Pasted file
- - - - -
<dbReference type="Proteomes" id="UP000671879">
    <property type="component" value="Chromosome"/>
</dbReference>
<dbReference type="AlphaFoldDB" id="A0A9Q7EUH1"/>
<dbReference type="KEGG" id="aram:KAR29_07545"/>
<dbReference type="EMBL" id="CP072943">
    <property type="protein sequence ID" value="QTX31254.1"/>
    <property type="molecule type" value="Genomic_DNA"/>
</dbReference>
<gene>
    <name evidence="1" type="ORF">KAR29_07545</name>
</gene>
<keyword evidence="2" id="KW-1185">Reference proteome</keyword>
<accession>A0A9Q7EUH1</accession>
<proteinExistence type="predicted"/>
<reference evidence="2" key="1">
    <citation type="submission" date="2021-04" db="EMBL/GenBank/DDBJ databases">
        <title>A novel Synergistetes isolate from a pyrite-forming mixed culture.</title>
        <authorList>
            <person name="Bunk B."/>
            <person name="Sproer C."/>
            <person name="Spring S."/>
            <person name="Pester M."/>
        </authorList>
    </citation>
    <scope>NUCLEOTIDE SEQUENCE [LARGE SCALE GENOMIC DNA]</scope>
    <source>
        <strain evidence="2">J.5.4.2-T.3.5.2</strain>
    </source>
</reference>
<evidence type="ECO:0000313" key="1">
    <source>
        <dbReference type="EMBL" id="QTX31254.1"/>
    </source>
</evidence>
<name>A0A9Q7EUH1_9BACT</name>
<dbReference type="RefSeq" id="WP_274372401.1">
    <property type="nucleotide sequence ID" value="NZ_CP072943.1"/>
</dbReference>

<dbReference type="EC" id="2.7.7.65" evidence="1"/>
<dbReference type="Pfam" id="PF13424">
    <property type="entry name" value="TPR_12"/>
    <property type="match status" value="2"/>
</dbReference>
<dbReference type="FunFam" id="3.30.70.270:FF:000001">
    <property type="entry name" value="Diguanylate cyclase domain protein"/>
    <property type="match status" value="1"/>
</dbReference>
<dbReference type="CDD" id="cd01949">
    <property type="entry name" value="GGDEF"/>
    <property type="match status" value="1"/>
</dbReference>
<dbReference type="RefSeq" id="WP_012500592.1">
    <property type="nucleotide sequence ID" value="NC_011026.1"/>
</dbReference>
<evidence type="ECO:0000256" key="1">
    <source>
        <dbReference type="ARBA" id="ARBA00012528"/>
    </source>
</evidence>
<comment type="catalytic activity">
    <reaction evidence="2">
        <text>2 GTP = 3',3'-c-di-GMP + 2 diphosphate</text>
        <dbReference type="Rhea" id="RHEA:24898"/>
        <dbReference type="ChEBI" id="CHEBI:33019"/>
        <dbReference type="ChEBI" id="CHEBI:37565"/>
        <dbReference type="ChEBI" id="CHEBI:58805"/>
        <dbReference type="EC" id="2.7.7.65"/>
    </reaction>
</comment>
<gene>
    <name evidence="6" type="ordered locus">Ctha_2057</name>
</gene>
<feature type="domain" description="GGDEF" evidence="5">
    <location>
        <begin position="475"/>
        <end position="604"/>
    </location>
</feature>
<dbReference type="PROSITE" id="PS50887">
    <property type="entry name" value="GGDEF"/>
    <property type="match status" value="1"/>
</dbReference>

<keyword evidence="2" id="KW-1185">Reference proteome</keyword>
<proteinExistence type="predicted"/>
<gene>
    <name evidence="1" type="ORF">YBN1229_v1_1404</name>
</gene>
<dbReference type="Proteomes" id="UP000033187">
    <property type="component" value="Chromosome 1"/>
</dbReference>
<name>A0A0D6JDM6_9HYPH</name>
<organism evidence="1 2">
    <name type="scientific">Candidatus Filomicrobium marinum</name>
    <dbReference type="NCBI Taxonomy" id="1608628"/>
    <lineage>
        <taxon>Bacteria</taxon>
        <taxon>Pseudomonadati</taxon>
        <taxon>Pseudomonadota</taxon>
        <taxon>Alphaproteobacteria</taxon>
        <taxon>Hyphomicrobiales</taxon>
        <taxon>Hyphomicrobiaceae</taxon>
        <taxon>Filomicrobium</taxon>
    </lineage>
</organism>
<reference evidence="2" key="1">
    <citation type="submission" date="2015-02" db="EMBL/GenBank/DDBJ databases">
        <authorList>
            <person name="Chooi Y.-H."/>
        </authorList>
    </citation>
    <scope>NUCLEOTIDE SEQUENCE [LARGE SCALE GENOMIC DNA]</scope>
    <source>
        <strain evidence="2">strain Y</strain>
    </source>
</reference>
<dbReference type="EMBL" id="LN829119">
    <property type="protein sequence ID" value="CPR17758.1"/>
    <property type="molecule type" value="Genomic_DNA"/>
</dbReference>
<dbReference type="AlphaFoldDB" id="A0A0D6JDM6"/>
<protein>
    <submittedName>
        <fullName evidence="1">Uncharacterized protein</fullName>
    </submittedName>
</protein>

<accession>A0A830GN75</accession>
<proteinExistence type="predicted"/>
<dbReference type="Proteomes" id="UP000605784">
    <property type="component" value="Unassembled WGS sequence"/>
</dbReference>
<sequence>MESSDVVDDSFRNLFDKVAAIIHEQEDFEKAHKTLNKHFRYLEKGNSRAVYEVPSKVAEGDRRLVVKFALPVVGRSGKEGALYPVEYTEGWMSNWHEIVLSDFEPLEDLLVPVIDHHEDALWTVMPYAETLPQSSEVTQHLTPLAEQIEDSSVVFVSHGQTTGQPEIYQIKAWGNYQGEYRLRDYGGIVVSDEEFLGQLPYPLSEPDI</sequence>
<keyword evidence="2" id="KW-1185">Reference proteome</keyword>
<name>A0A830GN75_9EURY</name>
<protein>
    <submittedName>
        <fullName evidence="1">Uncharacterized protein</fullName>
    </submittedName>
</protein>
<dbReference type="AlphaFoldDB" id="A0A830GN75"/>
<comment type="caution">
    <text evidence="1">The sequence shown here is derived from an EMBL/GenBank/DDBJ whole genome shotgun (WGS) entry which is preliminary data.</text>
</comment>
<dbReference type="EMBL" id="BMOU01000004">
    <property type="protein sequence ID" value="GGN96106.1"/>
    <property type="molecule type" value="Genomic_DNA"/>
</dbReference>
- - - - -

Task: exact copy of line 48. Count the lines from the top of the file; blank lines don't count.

</dbReference>